Just in case it was becoming too easy for farmers to make a profit on the most important product: food, the FDA has stepped in to create new rules which will save us from wildly dangerous fruits such as apples and bananas. Sarcasm aside, what these news rules will actually do is put small fruit farmers out of business while favoring large growers by subjecting already safe foods to expensive and strict standards, according to a Washington Post article. The problem for fruit farmers is that the FDA is not just targeting foods which have been unsafe in the past like spinach or cantaloupe, but are going after fruits which have virtually never caused illness based on contamination. Fruits usually consumed raw (you know, the way they are supposed to be consumed) will be subject to the new standards.
Growers subject to the new produce rules could face a variety of new responsibilities, including regular testing of irrigation water, sanitizing canvas fruit-picking bags and keeping animals away from crops. Many tree fruit farmers worry about the cost of such measures and say they would offer few safety benefits.
Never-the-less FDA officials say that the new rules are “only a starting point”.
“It’s complicated. It’s a big, transformational thing that we’re doing. . . . We’re creating a whole new food-safety system here, so we accept that it will take some time to get the rules right,”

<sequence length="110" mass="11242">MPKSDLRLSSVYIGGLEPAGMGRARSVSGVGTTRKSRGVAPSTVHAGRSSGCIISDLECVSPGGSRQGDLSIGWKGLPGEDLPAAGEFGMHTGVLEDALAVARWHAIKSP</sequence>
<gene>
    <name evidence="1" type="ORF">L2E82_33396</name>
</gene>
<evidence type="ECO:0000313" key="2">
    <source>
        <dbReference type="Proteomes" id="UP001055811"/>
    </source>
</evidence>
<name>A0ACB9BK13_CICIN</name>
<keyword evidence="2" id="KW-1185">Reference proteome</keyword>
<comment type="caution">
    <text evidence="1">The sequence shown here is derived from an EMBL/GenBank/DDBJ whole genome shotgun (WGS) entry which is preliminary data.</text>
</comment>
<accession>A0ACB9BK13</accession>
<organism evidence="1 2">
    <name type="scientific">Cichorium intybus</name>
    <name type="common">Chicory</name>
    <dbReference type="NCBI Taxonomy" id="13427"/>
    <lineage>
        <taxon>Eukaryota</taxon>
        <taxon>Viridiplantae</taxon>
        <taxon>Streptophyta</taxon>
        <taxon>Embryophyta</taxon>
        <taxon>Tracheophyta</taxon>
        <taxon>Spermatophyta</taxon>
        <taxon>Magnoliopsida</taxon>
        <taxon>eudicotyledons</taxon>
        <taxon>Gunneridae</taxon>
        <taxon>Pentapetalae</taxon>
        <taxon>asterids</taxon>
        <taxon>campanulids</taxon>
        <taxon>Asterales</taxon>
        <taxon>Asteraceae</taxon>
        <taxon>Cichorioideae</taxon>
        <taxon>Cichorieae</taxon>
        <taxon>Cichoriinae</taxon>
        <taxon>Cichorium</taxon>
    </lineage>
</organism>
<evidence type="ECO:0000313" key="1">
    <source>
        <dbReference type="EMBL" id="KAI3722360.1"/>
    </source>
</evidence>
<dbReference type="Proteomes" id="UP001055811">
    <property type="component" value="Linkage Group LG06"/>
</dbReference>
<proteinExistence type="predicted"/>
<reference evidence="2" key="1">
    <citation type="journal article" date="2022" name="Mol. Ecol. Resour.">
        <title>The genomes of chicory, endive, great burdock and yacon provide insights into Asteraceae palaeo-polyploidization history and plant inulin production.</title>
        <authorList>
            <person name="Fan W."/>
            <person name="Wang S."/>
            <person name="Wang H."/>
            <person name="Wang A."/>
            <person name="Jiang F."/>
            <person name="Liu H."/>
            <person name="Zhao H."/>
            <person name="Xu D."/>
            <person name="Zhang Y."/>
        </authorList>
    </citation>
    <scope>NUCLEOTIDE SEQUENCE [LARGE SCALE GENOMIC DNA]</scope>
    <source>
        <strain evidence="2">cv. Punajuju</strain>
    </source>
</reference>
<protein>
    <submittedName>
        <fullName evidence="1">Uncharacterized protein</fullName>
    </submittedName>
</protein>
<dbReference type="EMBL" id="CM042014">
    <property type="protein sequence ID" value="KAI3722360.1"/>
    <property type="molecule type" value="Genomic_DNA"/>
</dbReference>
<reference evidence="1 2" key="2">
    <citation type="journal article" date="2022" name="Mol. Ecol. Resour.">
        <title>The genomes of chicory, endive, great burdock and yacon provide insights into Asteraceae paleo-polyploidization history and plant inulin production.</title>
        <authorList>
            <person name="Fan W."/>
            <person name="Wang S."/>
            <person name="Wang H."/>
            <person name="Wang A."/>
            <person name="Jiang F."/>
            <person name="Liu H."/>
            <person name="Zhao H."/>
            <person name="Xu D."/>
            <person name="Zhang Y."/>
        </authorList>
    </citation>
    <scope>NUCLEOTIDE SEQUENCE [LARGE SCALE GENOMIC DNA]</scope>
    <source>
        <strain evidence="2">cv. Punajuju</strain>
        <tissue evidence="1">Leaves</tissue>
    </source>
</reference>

And in the mean time small farmers and fruit growers will go out of business, but the FDA accepts this because it takes time to get the rules right. And by the time the rules are right, it will only be big corporations growing food, because small farmers’ businesses and lives will have already been ruined by excessive government regulation. Add to that the fact that larger companies usually have worse health standards than the small ones, and the money to get the right politicians on board in case they need to make the FDA look the other way.
In reality fruit farmers are already regulated by consumers. I know of many small apple farmers in my area where you can go and pick your own apples, and some of these small farms even make their own wine. How long do you think small operations would stay in business if they were constantly getting their patrons sick? The new laws hardly even address foreign imports from places like China, which will become comparatively cheaper to the U.S. grown products after the FDA rules go into effect.
And as for larger farms, they are already being regulated by the stores that buy the products.
Leslie Judd, who with her husband and son oversees 350 acres of apples, cherries and pears in Washington’s Yakima Valley, says her family abides by state standards, industry best practices and detailed demands from major retailers such as Wal-Mart and Costco. She said the proposed federal rules are unnecessary and would further strain the resources of her family farm and many others like it.